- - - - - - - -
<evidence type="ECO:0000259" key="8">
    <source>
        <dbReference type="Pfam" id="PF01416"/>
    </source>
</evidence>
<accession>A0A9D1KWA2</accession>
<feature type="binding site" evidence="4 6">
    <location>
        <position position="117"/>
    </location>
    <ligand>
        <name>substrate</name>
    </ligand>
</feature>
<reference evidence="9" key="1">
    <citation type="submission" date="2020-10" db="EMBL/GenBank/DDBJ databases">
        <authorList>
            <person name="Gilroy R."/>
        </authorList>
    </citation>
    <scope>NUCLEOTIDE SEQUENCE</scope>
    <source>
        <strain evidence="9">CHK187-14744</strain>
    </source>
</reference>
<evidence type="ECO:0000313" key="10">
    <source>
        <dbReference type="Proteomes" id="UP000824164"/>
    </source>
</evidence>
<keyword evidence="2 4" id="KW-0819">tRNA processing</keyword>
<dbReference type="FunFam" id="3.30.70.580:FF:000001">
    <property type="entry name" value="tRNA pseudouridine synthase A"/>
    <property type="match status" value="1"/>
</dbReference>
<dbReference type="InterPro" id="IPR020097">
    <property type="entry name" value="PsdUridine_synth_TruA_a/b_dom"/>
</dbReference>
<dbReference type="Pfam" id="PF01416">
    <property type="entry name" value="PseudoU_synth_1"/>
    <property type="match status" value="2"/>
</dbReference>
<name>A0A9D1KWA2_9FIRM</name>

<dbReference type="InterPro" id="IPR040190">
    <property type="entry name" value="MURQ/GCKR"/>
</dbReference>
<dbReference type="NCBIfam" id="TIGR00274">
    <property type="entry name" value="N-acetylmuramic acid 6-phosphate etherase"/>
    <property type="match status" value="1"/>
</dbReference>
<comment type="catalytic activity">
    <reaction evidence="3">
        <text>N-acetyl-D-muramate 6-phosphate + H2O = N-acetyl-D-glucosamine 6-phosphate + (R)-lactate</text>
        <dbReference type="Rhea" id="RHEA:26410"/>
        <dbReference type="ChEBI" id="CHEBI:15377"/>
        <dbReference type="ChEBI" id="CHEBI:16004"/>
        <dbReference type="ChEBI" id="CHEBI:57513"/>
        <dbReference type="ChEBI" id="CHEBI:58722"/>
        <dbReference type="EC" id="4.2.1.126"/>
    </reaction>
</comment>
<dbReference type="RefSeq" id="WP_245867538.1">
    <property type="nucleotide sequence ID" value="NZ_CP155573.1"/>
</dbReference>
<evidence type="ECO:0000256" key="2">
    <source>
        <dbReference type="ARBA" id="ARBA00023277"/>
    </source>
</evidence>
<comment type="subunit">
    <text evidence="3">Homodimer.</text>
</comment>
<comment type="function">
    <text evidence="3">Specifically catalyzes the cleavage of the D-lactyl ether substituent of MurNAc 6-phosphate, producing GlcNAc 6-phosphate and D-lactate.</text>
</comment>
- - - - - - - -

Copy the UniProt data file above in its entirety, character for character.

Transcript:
<evidence type="ECO:0000259" key="8">
    <source>
        <dbReference type="Pfam" id="PF01416"/>
    </source>
</evidence>
<accession>A0A9D1KWA2</accession>
<feature type="binding site" evidence="4 6">
    <location>
        <position position="117"/>
    </location>
    <ligand>
        <name>substrate</name>
    </ligand>
</feature>
<reference evidence="9" key="1">
    <citation type="submission" date="2020-10" db="EMBL/GenBank/DDBJ databases">
        <authorList>
            <person name="Gilroy R."/>
        </authorList>
    </citation>
    <scope>NUCLEOTIDE SEQUENCE</scope>
    <source>
        <strain evidence="9">CHK187-14744</strain>
    </source>
</reference>
<evidence type="ECO:0000313" key="10">
    <source>
        <dbReference type="Proteomes" id="UP000824164"/>
    </source>
</evidence>
<keyword evidence="2 4" id="KW-0819">tRNA processing</keyword>
<dbReference type="FunFam" id="3.30.70.580:FF:000001">
    <property type="entry name" value="tRNA pseudouridine synthase A"/>
    <property type="match status" value="1"/>
</dbReference>
<dbReference type="InterPro" id="IPR020097">
    <property type="entry name" value="PsdUridine_synth_TruA_a/b_dom"/>
</dbReference>
<dbReference type="Pfam" id="PF01416">
    <property type="entry name" value="PseudoU_synth_1"/>
    <property type="match status" value="2"/>
</dbReference>
<name>A0A9D1KWA2_9FIRM</name>

<dbReference type="InterPro" id="IPR040190">
    <property type="entry name" value="MURQ/GCKR"/>
</dbReference>
<dbReference type="NCBIfam" id="TIGR00274">
    <property type="entry name" value="N-acetylmuramic acid 6-phosphate etherase"/>
    <property type="match status" value="1"/>
</dbReference>
<comment type="catalytic activity">
    <reaction evidence="3">
        <text>N-acetyl-D-muramate 6-phosphate + H2O = N-acetyl-D-glucosamine 6-phosphate + (R)-lactate</text>
        <dbReference type="Rhea" id="RHEA:26410"/>
        <dbReference type="ChEBI" id="CHEBI:15377"/>
        <dbReference type="ChEBI" id="CHEBI:16004"/>
        <dbReference type="ChEBI" id="CHEBI:57513"/>
        <dbReference type="ChEBI" id="CHEBI:58722"/>
        <dbReference type="EC" id="4.2.1.126"/>
    </reaction>
</comment>
<dbReference type="RefSeq" id="WP_245867538.1">
    <property type="nucleotide sequence ID" value="NZ_CP155573.1"/>
</dbReference>
<evidence type="ECO:0000256" key="2">
    <source>
        <dbReference type="ARBA" id="ARBA00023277"/>
    </source>
</evidence>
<comment type="subunit">
    <text evidence="3">Homodimer.</text>
</comment>
<comment type="function">
    <text evidence="3">Specifically catalyzes the cleavage of the D-lactyl ether substituent of MurNAc 6-phosphate, producing GlcNAc 6-phosphate and D-lactate.</text>
</comment>